The Fed can't save us
Bulls have pinned their hopes and dreams on extreme monetary policy easing. Economic data suggests it's not working.
On Wednesday, the Federal Reserve responded to the recent weakening in the economic data -- which they pinned on budget austerity out of Washington -- by announcing they have the flexibility to increase or decrease their monthly bond purchase rate depending on inflation and job growth. Currently, the Fed is buying up $85 billion a month in Treasury bonds and mortgage securities.
This, in turn, is subsidizing Washington's ongoing budget deficit (bad) but is helping the housing market post its best price gains since 2006 (good). And it's forcing investors to take more and more risk in the search for yield, pushing many stock market measures to levels seen during prior market tops.
Of course, this discussion misses the broader point: Since the Fed launched "QE3" last September, the recovery has lost serious momentum. Extreme monetary policy stimulus just isn't working on the real economy anymore. Yes, it's inflating financial assets, both stocks and bonds, which have disconnected from reality as corporate profit growth stalls and corporate defaults are set to rise. It's a classic bubble blowing scenario.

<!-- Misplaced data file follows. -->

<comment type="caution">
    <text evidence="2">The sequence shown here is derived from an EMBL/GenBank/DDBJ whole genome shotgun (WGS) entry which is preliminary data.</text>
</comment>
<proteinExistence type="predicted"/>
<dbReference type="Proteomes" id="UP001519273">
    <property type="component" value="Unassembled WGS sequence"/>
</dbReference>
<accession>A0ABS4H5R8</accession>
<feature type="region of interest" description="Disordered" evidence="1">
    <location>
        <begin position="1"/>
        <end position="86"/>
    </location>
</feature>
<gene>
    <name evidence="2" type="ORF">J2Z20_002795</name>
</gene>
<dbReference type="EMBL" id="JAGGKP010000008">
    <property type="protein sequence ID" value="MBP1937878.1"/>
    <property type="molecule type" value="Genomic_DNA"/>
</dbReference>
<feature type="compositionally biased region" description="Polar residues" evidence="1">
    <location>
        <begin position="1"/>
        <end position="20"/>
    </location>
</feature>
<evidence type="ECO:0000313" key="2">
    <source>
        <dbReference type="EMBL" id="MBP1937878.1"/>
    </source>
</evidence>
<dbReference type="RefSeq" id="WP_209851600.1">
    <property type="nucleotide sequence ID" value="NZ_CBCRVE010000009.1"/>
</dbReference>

And it's not just here at home.
Spanish unemployment is above 27%. New Zealand building permits just posted the worst decline since 2011. South Korean industrial production dropped nearly 3% vs. a -0.9% consensus estimate for the third consecutive contraction. German retail sales are down. China's economy is slowing. Australia's economy, dependent on Asia and commodity prices, is slowing dramatically with manufacturing activity falling for 15 straight months to a four-year low.
Yet the market continues to ignore this as evidence builds we're in the midst of a bull market topping pattern. Consider that higher margin debt has resulted in cash balances at NYSE member firms dropping below the levels seen at the 2007 market top and returning to the extremes seen during the 2000 dot-com topping. Or consider that the ratio of assets in equity mutual funds and ETFs vs. money market funds (essentially cash) is approaching an all-time record -- exceeding the 2000 market top and returning to levels seen during the 2007 top.